“I woke up feeling better,” Aybar said in Spanish. “I won’t do anything today. Tomorrow, I’ll run. If I’m fine, I’ll just play tomorrow.”
Aybar’s absence prompted young utility infielder Taylor Featherston to start at shortstop and second baseman Johnny Giavotella to move into the leadoff spot.
Aybar, who started each of the Angels’ first 48 games at shortstop, suffered the hamstring injury after executing a squeeze bunt in Thursday’s fifth inning. He jogged back to the dugout gingerly and asked to return to the game, but Featherston took his place the next half-inning. He wanted to start Friday, but the Angels told him to take the day off entirely.
They’ll continue to be cautious.
“He has to get to a level the medical department is comfortable with before we consider working him out to see where he is and getting him into a game,” Angels manager Mike Scioscia said. “… When he pulls up, you’re racing in your mind. ‘Is this something where he’s just going to have to come out for this game, or is it going to be a month?’ You just never know with hamstrings. It seems like we’re in the day-to-day range right now.”
The Angels’ offense – 22nd in the Majors in runs per game and 27th in OPS despite a 12-run output on Thursday – can ill afford to lose Aybar for an extended period. The 31-year-old switch-hitter has been hitting .351 since May 8 and had settled in as the Angels’ leadoff spot over the last 11 days.
Giavotella can continue to lead off in Aybar’s place, though Scioscia brought up the possibility of Kole Calhoun returning to the leadoff spot if the left-handed-hitting Matt Joyce stays hot. Featherston will get the majority of playing time at shortstop while Aybar heals and Grant Green can also fill in.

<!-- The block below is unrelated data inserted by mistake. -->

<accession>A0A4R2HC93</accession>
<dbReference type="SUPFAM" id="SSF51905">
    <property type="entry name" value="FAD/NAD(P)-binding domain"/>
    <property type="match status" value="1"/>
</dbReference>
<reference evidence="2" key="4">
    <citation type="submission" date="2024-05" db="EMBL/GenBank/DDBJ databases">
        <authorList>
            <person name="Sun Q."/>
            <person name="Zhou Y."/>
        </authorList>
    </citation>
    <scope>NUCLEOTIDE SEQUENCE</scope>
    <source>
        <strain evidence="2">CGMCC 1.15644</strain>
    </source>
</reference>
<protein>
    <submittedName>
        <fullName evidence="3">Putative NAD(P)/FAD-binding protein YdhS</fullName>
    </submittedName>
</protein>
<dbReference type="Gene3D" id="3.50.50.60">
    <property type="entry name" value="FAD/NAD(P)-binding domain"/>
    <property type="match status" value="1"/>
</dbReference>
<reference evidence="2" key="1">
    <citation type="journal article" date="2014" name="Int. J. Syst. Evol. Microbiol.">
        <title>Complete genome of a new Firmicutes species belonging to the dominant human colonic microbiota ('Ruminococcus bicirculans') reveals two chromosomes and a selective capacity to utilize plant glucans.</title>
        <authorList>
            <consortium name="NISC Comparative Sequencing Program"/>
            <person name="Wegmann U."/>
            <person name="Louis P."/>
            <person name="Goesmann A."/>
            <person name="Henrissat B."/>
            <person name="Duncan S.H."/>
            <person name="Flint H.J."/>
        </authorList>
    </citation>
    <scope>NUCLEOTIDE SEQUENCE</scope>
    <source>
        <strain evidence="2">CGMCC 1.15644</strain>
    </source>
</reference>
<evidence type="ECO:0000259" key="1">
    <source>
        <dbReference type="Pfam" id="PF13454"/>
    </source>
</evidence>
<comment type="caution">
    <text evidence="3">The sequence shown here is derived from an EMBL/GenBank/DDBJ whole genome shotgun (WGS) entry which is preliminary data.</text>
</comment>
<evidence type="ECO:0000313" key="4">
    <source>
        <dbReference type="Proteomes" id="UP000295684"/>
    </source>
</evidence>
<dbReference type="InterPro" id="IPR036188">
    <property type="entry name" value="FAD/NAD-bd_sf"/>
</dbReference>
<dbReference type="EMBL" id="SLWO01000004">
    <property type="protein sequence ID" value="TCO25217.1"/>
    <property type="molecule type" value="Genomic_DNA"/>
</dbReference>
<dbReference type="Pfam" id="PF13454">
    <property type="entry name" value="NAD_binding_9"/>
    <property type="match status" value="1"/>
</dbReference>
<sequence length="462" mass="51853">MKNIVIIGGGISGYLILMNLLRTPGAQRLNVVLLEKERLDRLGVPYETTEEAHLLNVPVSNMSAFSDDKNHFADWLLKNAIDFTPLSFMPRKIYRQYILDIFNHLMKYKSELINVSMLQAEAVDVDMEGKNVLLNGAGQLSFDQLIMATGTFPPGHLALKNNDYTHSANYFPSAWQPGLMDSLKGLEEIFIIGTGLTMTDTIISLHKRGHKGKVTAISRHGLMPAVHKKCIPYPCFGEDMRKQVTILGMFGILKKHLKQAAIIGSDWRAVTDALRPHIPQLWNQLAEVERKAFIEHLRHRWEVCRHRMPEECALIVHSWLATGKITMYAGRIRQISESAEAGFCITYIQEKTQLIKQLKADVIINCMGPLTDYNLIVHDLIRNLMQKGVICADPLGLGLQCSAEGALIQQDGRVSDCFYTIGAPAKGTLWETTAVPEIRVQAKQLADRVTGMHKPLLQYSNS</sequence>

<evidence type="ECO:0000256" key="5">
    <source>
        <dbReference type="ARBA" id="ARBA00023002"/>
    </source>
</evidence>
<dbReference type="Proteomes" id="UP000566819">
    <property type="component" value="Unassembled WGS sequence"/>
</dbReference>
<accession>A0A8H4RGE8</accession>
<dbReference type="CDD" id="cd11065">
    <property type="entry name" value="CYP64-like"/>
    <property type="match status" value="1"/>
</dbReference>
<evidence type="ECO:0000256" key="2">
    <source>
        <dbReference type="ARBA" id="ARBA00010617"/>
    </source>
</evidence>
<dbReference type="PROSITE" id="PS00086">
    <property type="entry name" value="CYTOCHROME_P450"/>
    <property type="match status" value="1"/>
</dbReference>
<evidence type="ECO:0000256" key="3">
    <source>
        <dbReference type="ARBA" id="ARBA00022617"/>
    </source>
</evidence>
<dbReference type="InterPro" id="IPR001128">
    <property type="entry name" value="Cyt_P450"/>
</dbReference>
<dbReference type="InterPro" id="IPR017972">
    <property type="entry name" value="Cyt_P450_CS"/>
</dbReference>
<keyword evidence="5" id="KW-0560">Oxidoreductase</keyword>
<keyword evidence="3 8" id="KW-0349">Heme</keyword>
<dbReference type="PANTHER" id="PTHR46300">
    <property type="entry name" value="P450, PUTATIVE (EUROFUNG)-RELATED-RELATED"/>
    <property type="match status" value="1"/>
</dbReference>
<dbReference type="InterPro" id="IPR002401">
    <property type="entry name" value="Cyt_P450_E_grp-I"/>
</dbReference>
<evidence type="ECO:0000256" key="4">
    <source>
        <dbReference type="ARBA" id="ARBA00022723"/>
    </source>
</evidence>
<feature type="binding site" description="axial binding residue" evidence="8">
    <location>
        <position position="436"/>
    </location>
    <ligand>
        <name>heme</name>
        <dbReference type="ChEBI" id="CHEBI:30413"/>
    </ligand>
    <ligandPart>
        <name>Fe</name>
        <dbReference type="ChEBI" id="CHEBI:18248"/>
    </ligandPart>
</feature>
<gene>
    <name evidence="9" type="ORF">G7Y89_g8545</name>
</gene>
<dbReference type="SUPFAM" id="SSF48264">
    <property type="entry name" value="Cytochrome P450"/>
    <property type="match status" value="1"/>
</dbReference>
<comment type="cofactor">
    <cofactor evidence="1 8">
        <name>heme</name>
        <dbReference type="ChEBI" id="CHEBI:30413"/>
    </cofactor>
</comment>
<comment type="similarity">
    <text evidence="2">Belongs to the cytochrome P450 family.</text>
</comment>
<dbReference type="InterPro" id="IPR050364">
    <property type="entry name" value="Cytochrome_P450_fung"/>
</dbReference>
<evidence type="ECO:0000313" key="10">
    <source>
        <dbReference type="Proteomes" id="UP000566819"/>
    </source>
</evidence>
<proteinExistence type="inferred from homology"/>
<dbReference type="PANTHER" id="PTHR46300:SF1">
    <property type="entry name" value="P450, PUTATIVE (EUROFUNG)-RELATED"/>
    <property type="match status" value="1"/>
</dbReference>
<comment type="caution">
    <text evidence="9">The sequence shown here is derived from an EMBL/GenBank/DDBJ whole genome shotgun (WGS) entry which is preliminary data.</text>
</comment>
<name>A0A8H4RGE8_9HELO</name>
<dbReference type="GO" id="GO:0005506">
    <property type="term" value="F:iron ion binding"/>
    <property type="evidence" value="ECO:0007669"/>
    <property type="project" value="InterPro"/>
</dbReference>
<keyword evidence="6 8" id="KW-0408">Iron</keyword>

If Aybar does go on the disabled list, the Angels would call up Josh Rutledge or Ryan Jackson from Triple-A.
Asked about the chances of that happening, Aybar said: “I feel good; I don’t think so. I can’t tell you for sure because it’s a hamstring. But I feel good, thankfully.”
- Matt Shoemaker, undrafted out of Eastern Michigan University seven years ago, had his own bobblehead giveaway at Angel Stadium on Friday. The 28-year-old right-hander called it “an honor. It’s really humbling and an honor at the same time to say, ‘Hey, they wanted to make a bobblehead out of you.’ Pretty special.”
- Right-handed reliever Chad Smith was claimed off waivers by the Marlins on Friday. The Angels signed Smith, 25, on May 8, then designated him for assignment on Wednesday to make room on the 40-man roster for outfielder Kirk Nieuwenhuis.
- Angels pitching coach Mike Butcher returned to the team on Friday, after taking a couple days off to be with his daughter while she graduated high school. Triple-A pitching coach Erik Bennett filled for Butcher.
- The organization will host 1,900 at-risk students at Angel Stadium on Monday, as part of an ongoing effort to keep children out of gangs. The kids got the invitation as a reward for improved school attendance and behavior and for staying out of gangs. It represents the largest group ever to attend an Orange County Gang Reduction and Intervention Partnership (OC GRIP) Angels game.